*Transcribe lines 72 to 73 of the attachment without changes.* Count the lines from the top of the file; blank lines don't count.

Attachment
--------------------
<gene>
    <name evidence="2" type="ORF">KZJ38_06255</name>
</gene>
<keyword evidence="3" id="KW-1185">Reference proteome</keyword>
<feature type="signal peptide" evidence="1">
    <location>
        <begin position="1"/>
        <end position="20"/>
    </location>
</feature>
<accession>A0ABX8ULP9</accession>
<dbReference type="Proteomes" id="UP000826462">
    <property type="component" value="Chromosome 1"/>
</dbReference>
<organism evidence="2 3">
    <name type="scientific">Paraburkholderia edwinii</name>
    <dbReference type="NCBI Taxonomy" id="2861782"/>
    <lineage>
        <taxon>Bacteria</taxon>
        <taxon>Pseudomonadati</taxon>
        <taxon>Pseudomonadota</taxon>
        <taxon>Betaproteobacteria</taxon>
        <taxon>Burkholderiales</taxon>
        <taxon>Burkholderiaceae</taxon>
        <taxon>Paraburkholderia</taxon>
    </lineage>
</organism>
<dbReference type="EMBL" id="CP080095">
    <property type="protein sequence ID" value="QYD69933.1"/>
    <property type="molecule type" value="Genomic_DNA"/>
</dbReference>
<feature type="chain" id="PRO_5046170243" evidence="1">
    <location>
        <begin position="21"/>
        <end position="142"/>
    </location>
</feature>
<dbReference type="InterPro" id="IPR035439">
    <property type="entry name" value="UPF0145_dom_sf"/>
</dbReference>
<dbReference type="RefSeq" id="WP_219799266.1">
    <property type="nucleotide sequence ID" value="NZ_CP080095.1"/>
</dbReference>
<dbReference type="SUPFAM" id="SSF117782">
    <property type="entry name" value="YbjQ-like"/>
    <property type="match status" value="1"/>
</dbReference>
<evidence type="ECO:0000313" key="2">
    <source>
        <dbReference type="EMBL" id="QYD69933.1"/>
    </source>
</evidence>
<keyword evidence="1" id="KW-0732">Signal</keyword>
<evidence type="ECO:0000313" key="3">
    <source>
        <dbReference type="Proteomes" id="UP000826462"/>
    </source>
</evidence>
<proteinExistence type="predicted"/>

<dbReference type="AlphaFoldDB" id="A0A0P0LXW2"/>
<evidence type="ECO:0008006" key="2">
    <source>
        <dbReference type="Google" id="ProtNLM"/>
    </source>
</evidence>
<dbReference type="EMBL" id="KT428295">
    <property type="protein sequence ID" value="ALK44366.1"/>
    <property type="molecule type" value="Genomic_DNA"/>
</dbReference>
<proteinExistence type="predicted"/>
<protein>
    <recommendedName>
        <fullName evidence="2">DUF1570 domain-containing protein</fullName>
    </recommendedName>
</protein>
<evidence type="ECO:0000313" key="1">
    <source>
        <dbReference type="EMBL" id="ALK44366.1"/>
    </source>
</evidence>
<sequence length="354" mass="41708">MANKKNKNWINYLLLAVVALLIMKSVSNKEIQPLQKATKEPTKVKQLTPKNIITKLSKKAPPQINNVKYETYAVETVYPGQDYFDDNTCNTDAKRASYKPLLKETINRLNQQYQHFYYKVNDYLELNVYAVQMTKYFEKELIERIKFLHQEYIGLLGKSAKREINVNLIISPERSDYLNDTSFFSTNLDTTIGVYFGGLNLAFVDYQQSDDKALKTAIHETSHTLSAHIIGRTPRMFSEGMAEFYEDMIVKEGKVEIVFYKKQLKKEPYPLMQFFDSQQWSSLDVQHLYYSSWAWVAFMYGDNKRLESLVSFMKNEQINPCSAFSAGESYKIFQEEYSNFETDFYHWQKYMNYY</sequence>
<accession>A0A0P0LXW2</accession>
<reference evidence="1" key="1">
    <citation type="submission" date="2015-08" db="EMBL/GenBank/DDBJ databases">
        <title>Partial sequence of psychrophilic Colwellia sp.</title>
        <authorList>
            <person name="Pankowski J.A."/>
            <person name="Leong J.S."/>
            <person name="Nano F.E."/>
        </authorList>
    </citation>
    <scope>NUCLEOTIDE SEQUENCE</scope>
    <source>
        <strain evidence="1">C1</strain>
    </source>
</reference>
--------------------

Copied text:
    <recommendedName>
        <fullName evidence="2">DUF1570 domain-containing protein</fullName>